• A day marking the attainment of Nirvana by Buddha; celebrated on the 8th day either of December or of the 12th month of the lunar calendar. According to the lunar calendar, the next Rohatsu will be January 17, 2005.
  • Japanese

Roshi

  • Zen title
  • Japanese

S

samanera /shramanera

  • A male novice monk, who, after a year or until the ripe age of twenty, will be considered for the higher Bhikkhu ordination.

samatha

  • Mental stabilization; tranquility meditation. Distinguished from vipāssana meditation.
  • Pāli; Sanskrit: śamatha

samu

  • Work, conceived as a part of Zen training.[1]
  • Japanese

saṃsāra

  • The cycle of birth and rebirth; the world as commonly experienced
  • Sanskrit and Pali

saṃv{{subst:r}}ti

  • Conventional, as opposed to absolute, truth. See also, paramārtha.
  • Sanskrit

saṅgha

  • The community of Buddhist monks and nuns.
  • Sanskrit

Sayadaw

  • Burmese meditation master

satori

  • Awakening; understanding. A Japanese term for enlightenment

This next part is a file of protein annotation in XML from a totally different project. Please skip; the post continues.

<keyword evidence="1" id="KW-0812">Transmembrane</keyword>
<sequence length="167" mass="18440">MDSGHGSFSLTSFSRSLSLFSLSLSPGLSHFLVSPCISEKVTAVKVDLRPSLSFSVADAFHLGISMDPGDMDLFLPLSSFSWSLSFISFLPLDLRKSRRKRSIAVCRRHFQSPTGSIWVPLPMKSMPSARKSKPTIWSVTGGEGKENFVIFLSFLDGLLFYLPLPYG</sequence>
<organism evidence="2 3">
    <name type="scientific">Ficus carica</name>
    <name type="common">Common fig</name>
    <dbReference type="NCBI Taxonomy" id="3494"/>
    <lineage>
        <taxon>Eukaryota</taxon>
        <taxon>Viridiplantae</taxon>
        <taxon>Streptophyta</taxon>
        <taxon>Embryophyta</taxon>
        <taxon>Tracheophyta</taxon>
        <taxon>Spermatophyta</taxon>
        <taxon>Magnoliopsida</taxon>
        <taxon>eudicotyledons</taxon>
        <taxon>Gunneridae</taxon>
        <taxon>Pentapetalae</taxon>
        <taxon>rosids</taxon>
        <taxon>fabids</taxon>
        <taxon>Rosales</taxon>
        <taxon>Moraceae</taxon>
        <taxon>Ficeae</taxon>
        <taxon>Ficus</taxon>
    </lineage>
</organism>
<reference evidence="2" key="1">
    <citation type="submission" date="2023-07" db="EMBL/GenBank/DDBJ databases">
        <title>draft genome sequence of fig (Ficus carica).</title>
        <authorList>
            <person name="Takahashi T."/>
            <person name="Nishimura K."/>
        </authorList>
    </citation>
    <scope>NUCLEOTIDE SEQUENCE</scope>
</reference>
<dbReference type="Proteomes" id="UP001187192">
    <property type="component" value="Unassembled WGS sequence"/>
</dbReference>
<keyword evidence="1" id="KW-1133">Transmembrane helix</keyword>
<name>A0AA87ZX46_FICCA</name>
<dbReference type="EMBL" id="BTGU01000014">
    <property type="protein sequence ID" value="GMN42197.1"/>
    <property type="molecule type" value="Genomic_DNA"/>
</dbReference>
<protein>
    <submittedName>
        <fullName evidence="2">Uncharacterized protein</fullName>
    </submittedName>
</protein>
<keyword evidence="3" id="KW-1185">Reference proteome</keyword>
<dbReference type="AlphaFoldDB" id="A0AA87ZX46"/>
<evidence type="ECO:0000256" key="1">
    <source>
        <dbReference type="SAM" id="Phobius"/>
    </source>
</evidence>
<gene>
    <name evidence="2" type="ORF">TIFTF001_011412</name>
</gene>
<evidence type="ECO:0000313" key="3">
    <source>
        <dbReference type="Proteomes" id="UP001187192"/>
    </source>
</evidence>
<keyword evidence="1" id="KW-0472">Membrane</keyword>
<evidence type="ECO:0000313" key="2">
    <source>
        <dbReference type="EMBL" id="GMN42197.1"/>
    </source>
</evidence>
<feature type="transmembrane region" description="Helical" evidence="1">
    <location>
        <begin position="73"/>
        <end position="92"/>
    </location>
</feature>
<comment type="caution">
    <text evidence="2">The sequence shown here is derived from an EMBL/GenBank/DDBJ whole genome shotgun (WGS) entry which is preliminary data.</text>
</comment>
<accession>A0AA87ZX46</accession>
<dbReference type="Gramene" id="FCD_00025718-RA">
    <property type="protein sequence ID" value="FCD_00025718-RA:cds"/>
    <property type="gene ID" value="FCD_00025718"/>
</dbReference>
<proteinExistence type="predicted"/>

• 悟り Japanese; Chinese: 悟 wu

sensei

  • Teacher; Zen teacher
  • Japanese

skandha

  • The five constituent elements into which an individual is analyzed. These are rūpa, "form", saṃj˝ā, "cognition", vedanā, "perception", *saṃskāras, "mental formations", *vij˝āna, "consciousness".
  • Sanskrit; Pāli: khandha

sesshin

  • A Zen retreat where practitioners meditate, eat and work together for several days.
  • Japanese

shikantaza (只管打座)

  • Soto Zen. "Only concentrated on doing sitting" is the main meditation-method of Soto school of Zen-Buddhism in Japan.

śūnyatā

  • Emptiness. See also: Nāgārjuna
  • Sanskrit; Pāli: su˝˝atā

sōtō-shū(曹洞 宗)

  • Sect of Zen emphasizing shikantaza as the primary mode of practice. See also: Dogen
  • Japanese

store consciousness

sutta

  • Scripture. Originally referred to short aphoristic sayings and collections thereof.
  • Pāli; Sanskrit: sutra; 経 (trad. 經) Jp: kyō

T

tanha

  • Craving or desire